The Adata SU655 480GB SSD is on sale at Amazon for $48.
It’s affordable, but can Adata’s DDR4-3200 Spectrix D41 keep pace with the company's pricier DDR4-3600 we also recently reviewed?
Adata’s stunning “Liquid Cool” D80 covers match the hype, but can its DDR4-3600 specs match its rivals?
With a large cache and ample overprovisioning, the low-cost Adata XPG SX8200 is the best mainstream NVMe we've ever tested.
Adata brings us a 2x8GB DDR4-4600 kit for under the $500+ price we’ve seen pushed by competing products. Is it time to take the plunge?
Adata adds to the RGB-lighted memory race with its Spectrix D40 line. We check out the performance and tuneability of its AX4U300038G16-QRS to answer the question of value.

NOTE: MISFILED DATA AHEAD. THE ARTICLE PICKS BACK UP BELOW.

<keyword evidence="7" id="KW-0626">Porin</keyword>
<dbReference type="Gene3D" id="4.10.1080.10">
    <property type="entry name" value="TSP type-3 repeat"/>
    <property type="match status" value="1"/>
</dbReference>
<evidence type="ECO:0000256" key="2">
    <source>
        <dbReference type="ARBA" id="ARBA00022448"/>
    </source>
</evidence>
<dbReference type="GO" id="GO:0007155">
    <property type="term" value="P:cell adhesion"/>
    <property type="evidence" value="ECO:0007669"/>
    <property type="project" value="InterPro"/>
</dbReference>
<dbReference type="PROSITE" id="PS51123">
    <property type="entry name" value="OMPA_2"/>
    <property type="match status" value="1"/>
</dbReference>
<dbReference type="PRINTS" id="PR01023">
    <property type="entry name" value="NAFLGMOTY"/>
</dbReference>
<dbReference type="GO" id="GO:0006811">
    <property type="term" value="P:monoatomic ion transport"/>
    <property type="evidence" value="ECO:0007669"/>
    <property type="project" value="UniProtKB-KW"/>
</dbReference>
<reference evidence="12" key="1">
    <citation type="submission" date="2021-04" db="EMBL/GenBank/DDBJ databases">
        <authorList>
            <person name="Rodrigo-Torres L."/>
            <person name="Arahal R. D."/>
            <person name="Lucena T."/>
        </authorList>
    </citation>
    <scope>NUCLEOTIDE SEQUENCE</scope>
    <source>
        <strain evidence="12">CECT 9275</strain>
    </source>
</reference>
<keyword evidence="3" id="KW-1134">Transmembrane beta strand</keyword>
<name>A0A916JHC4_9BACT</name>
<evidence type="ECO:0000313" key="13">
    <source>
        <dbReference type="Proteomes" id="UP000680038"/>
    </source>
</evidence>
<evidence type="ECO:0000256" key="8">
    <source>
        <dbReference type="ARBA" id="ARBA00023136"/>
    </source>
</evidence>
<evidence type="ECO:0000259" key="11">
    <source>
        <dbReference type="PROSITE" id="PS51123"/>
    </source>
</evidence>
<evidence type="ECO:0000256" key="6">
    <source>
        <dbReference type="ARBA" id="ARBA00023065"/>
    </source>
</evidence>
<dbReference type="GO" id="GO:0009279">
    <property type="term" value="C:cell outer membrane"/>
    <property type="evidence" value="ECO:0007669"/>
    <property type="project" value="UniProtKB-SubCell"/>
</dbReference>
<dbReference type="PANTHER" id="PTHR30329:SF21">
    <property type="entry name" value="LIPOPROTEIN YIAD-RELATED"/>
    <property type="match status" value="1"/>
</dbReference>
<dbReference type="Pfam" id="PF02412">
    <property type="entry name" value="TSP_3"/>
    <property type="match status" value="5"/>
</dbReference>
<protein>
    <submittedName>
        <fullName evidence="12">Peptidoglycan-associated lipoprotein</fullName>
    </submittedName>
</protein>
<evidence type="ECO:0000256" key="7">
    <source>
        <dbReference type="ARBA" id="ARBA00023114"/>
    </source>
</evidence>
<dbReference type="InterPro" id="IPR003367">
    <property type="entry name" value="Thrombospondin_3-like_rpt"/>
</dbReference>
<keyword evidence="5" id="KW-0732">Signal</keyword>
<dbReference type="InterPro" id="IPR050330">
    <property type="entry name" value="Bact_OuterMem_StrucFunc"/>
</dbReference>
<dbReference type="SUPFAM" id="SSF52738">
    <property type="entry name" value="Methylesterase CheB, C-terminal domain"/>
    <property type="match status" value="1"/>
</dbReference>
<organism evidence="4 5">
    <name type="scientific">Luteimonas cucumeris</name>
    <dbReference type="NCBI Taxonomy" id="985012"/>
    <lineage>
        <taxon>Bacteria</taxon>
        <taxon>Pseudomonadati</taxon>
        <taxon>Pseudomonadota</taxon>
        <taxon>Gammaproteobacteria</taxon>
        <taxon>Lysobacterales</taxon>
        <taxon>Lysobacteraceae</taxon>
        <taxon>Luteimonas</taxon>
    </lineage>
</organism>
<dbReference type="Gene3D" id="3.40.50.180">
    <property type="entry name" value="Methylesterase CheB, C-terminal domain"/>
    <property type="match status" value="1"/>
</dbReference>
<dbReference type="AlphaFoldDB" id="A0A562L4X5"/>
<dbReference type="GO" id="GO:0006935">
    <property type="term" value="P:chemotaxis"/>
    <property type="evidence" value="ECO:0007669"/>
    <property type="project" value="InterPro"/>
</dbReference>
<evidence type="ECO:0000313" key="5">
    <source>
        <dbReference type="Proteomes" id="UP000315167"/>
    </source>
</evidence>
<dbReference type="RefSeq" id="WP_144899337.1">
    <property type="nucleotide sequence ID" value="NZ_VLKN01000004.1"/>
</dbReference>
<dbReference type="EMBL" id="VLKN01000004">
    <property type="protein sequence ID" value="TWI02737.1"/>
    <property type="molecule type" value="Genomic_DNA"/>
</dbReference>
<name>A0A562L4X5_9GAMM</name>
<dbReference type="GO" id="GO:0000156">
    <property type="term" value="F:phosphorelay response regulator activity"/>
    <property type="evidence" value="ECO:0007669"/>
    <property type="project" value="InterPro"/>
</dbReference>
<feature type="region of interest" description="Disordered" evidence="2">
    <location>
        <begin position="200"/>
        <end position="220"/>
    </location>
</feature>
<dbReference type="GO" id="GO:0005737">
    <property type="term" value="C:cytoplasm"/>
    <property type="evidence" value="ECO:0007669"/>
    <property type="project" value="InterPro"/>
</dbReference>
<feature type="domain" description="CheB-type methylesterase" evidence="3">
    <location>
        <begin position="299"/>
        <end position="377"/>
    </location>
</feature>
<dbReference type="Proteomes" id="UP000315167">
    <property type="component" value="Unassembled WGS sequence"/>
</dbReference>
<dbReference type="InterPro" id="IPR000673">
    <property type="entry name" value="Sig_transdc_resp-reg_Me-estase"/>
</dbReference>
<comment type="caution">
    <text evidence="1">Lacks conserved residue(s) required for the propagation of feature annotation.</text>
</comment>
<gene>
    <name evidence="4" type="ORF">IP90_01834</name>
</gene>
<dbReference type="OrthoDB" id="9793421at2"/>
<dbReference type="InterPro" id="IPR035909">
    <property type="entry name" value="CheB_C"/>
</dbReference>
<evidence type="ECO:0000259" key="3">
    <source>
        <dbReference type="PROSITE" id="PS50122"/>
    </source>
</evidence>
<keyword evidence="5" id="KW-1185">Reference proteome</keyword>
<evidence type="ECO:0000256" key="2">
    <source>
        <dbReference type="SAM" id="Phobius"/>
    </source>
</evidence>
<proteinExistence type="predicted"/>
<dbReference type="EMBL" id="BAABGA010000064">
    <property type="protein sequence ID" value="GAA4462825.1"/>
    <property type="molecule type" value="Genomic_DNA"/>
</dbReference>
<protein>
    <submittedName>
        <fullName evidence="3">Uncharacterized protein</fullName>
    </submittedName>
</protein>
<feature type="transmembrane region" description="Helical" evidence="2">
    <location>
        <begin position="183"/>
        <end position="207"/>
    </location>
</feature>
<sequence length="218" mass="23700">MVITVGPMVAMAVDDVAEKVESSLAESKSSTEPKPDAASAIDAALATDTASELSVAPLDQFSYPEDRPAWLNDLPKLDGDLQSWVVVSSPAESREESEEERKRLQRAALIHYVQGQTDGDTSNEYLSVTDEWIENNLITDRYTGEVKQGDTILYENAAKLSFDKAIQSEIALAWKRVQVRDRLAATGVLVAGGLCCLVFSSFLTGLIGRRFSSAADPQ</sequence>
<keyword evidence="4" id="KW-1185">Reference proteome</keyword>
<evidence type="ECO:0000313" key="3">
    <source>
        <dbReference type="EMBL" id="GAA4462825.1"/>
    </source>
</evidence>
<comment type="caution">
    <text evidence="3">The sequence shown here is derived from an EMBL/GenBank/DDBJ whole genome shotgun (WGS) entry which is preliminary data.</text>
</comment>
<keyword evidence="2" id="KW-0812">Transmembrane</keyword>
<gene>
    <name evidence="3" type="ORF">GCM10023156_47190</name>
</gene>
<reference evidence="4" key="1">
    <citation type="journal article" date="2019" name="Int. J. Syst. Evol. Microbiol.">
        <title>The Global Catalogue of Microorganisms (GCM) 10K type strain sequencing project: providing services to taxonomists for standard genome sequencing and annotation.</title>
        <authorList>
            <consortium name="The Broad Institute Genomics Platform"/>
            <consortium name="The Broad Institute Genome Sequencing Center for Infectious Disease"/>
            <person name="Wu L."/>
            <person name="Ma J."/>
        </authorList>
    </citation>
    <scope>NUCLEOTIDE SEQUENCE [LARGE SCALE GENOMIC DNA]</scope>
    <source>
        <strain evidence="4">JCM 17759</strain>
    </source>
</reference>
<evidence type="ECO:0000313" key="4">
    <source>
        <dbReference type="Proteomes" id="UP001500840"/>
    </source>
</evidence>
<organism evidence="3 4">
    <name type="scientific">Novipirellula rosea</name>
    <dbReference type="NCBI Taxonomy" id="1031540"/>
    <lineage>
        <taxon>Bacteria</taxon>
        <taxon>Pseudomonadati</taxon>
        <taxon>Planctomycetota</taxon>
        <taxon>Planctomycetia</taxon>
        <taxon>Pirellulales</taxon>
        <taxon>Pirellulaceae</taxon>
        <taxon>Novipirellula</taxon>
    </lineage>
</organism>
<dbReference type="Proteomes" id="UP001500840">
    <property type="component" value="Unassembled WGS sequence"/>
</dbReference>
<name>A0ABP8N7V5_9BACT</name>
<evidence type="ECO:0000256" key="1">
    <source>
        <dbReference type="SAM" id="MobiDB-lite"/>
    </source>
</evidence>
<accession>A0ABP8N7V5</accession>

Barely a week after announcing its 5GHz overclocking achievement, Adata officially released the Spectrix D41 RGB memory.
Adata couldn’t let G.Skill sit complacently with its recently announced achievement of overclocking an air-cooled DDR4 memory kit to 5,000MHz.
Adata's gaming product line, XPG, rolls out a new SATA SSD with up to 1TB capacity, 560 MB/s performance, and a five-year warranty.
Adata's XPG line targets gamers and extreme users but can a metal heatsink over an entry-level NVMe SSD satisfy the target audience's demands for high-performance?
It might sound like a tax software, but Infarex is actually the name Adata chose for its newest gaming peripherals: the M10 mouse and R10 mousepad.
Adata released its latest NVMe 1.2 SSD, the XPG SX9000, with the hope of catering to "gamers and PC overclockers."